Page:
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In January, 1833, Mr. Andrews was
attending at the Register Office, for settling
minutes of the order on appeal, by appointment
of the solicitors of the defendants, when
they caused him to be arrested there, on a
Middlesex writ. This is, in itself, a high
contempt; the person of a solicitor being, while
in an office of the Court on the business of a
suit, held sacred. The attachment was for one
hundred and seven pounds; but, on the 16th
of the same month, whilst the plaintiff was
preparing to apply to the Court for immediate
release, on the above ground, a discharge, in
the usual form, from the Sheriff's Office, was
brought, and plaintiff's liberation (freely,
voluntarily, and unconditionally,) followed.
In March, the plaintiff was again arrested,
for the same costs, on a London writ, which
ran concurrently with the Middlesex one,
returnable at the same time as the writ from
which he had been discharged. The prisoner
petitioned for his discharge continually, until
July, 1834, when he got himself brought up
before Lord Brougham; who part heard him
in person, stopped him to keep an official
appointment, and, soon afterwards, went out of
office. Mr. Andrews renewed this application,
repeatedly, before the succeeding Lord
Chancellor, Lyndhurstthen, before the Lords
Commissionersthen, before Lord Chancellor
Cottenhamnext, before Lord Lyndhurst,
againand, finally, (several times) before
Lord Cottenham. All to no purpose; until,
on the 24th December, 1849, Mr. Andrews
was set at large, with all his rights about
him; these rights being, liberty to carry on
certain appeals to the House of Lords, which
are still pending. He could have been
liberated some time earlier, had he chosen to
forego an appeal upon an injunction to
restrain him from bringing an action against
his opponents for false imprisonment. This
he declined to do; for, by that time, his ruin
had been completed.

The inability of some prisoners to obtain
their liberation by any "acts or concessions
of their own," is well illustrated by another
case we previously stated. Sir Edward
Sugden furnishes some notes made by himself
during a recent visit to the Queen's Prison.
The first case he mentions, is that of the
gentleman committed for the non-transfer of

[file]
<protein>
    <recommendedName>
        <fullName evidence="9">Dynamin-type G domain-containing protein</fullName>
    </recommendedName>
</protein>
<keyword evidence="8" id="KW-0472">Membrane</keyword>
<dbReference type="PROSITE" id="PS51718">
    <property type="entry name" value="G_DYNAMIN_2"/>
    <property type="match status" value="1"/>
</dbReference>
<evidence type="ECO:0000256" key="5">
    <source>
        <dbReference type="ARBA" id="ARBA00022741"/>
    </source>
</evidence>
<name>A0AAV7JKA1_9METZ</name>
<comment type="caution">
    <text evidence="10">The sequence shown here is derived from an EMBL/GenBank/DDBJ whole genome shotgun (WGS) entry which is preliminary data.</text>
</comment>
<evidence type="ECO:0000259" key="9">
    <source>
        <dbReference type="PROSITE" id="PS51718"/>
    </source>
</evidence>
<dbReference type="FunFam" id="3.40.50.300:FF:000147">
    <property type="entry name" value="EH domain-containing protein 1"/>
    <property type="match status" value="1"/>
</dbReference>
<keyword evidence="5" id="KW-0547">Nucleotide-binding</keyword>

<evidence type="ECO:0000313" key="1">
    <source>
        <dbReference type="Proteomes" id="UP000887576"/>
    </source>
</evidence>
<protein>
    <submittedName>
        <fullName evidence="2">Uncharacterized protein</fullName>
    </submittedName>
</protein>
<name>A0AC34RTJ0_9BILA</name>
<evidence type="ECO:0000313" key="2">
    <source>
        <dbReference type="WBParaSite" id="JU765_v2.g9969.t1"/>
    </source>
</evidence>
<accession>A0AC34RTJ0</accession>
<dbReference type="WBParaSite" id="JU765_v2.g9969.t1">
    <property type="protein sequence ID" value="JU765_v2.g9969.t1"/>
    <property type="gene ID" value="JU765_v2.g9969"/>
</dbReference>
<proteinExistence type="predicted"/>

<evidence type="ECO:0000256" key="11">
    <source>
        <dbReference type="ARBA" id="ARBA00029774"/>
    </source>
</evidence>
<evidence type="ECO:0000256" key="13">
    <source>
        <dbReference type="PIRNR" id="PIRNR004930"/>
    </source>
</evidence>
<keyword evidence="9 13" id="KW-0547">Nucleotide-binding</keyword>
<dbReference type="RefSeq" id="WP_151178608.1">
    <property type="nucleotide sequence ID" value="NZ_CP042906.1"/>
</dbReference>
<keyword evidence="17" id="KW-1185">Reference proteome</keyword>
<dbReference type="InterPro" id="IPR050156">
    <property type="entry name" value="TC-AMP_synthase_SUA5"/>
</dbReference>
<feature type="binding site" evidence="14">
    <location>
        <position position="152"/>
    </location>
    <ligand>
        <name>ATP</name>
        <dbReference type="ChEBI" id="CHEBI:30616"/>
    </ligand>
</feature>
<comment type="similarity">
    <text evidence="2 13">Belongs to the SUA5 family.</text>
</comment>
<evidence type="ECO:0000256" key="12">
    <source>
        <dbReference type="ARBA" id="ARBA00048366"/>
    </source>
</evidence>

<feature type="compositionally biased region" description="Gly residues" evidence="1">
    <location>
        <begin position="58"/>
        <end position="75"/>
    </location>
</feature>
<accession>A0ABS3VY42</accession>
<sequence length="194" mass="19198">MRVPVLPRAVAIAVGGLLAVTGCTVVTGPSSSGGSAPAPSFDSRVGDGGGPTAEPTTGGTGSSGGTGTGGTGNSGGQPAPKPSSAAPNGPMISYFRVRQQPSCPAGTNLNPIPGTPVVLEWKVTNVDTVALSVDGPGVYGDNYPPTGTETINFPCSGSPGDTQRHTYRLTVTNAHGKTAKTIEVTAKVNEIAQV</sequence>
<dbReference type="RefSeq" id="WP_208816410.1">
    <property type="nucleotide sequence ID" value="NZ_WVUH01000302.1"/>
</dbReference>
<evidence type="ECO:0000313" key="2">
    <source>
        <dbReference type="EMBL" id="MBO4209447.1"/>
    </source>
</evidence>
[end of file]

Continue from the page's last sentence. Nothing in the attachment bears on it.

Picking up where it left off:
certain stock, and for not delivering up certain
deeds;—in fact, the unhappy individual who
invested his legacy in Spanish Bonds. "For
this case," Sir Edward remarks, "as matters
at present stand, there appears to be no
remedy." In spite of Sir Edward Sugden's
own statute.

This gentleman then cannot liberate himself
"by any acts or concessions of his own." We
apprehend this to be not a solitary case. We
repeat, therefore, that he is in the catalogue
of the doomed, and is doomed accordingly,
and cannot be restored to society.

Sir Edward Sugden lays great stress on the
expression in our former article, that there is
no Insolvent Debtors' or Bankrupts' Court to
release the martyr of Chancery. There lies
before us a letter to the "Times" newspaper,
signed "George Stephen;" the writer of which
declares that he was for some time appointed
solicitor to pauper Chancery prisoners.
Amongst other things, he tells us that it has
sometimes occurred "that prisoners were
detained in contempt for non-payment of costs,
and, though reported by the master as fit
objects for relief, being paupers not worth five
pounds, they were left to obtain their
discharge by the Insolvent Debtors' Court, as
provided by the act, but were unable to
resort to the Insolvent Court because that
involved payment of fees to the amount of six
pounds." Does Sir Edward Sugden term these
men "self-elected" martyrs?

Great good was, doubtless, effected during
the earlier years of the operation of Sir
Edward Sugden's Act: and to Sir Edward Sugden,
as its author, we render all due commendation;
but, it is rather a curative after mischief
done than a preventive measure. The
power of the Court of Chancery for committing
for contempt will, we trust, be abridged.
There is no reason why the non-payment of a
Chancery lawyer's bill, for instance, should
bring down condign punishment on the head
of the defaulter, any more than any other


IN the year 1834, a widow lady of good
fortune (whom we shall call Mrs. Newton)
resided with her daughter in one of the
suburbs nearest to the Metropolis. They
lived in fashionable style, and kept an ample
establishment of servants.

A very pretty young girl, nineteen years of
age, resided in this family in the capacity of
lady's-maid. She was tolerably educated,
spoke with grammatical correctness, and was
distinguished by a remarkably gentle and
fascinating address.

At that time Miss Newton was engaged to
be married to one Captain Jennings, R.N.;
and Miss Newton (as many young ladies
in the like circumstances have done before,)
employed her leisure in embroidering
cambric, making it up into handkerchiefs, and
sending them and other little presents of
that description, to Captain Jennings.
Unhappily, but very naturally, she made
Charlotte Mortlock, her maid, the bearer of these
tender communications. The captain occupied
lodgings suited to a gentleman of station,
and thither Charlotte Mortlock frequently
repaired at the bidding of her young mistress,
and generally waited (as lovers are generally
impatient) to take back the captain's answers.

A strange sort of regard, or attachment (it is
confidently believed to have been guiltless)
sprung up between the captain and the maid;
and the captain, who would seem to have
deserved Miss Newton's confidence as little